Susan Lee


Studies show that smoking rates differ across ethnic groups, but it remains unclear why this is the case or what unique factors predict smoking behaviors in each group. No studies have examined the role culture plays in smoking behaviors in the context of other commonly cited predictors of behaviors. Participants included 42 students recruited from De Anza 9th grade Academy in Southern California. The mean age of the students was 15 years old (SD = 0.55). This age group was selected because it is the time when adolescents are most likely to first try smoking. There were 51.2% males and 48.8% females in the sample. The ethnic makeup of students who participated was 71.4% Latino, 14.3% Mixed race, 9.5% Other, 2.4% African American, 2.4% Asian-American, and 0% Anglo. Results indicated that filial piety/respeto did not predict smoking behaviors. Religiosity was the only significant predictor of filial piety. Academic aspiration, peer influence, and perceived risks and benefits of smoking did not mediate the relationship between filial piety and smoking behaviors. Even though the directionality of the relationship between religiosity and filial piety cannot determined from the current study, the significant relationship between these two factors suggests that researchers may want to study the effects of the possible link between religiosity and filial piety. Although intervention programs may not be able to incorporate religion explicitly into their curriculum, such information may be useful to parents as they make decisions about how to raise their family and whether they wish to include religion in their lives. In addition, it may be informative to study the efficacy of smoking prevention programs delivered through churches, synagogues, mosques, and temples. Due to the challenges of this study, some questions remain unanswered. It would be worthwhile to continue to explore the mechanisms of filial piety on peer influence, academic aspiration, and perceptions of smoking using Betancourt’s model; as an explanation of adolescent smoking behavior across ethnic groups and using a larger sample size. Moreover, it may be helpful to test the efficacy of anti-smoking programs designed to target adolescents’ sense of duty or obligation to their family and parents.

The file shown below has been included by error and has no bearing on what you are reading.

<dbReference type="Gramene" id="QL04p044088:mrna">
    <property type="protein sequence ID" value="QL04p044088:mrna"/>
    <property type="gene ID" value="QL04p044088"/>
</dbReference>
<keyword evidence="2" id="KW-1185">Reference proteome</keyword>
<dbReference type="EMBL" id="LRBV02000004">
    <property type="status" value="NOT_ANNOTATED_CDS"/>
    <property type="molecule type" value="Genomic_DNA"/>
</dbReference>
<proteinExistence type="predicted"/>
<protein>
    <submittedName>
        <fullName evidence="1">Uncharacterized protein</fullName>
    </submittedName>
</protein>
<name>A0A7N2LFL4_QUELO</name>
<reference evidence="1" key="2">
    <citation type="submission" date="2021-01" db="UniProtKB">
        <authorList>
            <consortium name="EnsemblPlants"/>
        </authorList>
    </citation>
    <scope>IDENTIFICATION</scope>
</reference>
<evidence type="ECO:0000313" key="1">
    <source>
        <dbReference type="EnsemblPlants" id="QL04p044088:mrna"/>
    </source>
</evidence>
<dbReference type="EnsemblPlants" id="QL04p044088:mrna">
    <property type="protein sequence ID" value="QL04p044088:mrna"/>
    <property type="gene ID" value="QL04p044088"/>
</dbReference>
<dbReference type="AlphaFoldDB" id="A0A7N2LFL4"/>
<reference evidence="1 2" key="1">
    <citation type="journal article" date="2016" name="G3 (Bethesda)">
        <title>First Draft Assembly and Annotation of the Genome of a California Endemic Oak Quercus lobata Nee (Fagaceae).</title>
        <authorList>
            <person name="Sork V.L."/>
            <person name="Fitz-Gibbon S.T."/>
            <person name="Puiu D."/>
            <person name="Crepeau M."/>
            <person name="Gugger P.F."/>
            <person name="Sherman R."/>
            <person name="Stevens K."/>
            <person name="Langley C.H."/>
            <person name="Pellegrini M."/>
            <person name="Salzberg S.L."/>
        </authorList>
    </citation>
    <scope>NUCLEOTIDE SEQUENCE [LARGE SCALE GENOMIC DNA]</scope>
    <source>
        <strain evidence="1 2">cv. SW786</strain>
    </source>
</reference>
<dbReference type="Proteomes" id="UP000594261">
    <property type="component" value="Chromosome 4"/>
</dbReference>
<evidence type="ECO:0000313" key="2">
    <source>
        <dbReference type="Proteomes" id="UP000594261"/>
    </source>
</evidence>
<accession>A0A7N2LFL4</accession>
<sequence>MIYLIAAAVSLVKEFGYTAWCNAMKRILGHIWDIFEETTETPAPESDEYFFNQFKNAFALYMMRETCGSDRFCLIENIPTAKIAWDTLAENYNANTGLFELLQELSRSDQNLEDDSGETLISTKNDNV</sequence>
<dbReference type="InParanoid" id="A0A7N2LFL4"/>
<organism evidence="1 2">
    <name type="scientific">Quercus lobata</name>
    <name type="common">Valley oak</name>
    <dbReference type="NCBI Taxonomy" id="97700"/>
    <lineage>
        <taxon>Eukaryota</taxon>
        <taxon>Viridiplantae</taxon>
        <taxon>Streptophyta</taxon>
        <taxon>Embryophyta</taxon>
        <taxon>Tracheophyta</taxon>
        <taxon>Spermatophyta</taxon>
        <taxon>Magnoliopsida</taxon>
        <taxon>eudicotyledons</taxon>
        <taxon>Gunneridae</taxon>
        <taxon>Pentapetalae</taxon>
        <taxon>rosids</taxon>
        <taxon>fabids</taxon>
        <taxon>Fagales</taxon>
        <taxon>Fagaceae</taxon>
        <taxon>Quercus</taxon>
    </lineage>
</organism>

LLU Discipline

Clinical Psychology




School of Behavioral Health

First Advisor

Morrell, Holly E. R.

Second Advisor

Betancourt, Hector M.

Third Advisor

Navarrete, Brenda V.

Fourth Advisor

Neece, Cameron

Degree Name

Doctor of Philosophy (PhD)

Degree Level


Year Degree Awarded


Date (Title Page)




Library of Congress/MESH Subject Headings

Smoking - Psychological Aspects; Adolescent Psychology; Health Behavior in Adolescence; Conduct of Life - Cross-cultural Studies; Attitude to Health - Adolescent; Risk-taking - Adolescent; Social Behavior - Psychology - Adolescent

Subject - Local

Smoking Rates; Behavior Predictors; Filial Piety; Religiosity; Smoking Prevention Programs;



Page Count


Digital Format


Digital Publisher

Loma Linda University Libraries

Usage Rights

This title appears here courtesy of the author, who has granted Loma Linda University a limited, non-exclusive right to make this publication available to the public. The author retains all other copyrights.


Loma Linda University Electronic Theses and Dissertations

Collection Website


Loma Linda University. Del E. Webb Memorial Library. University Archives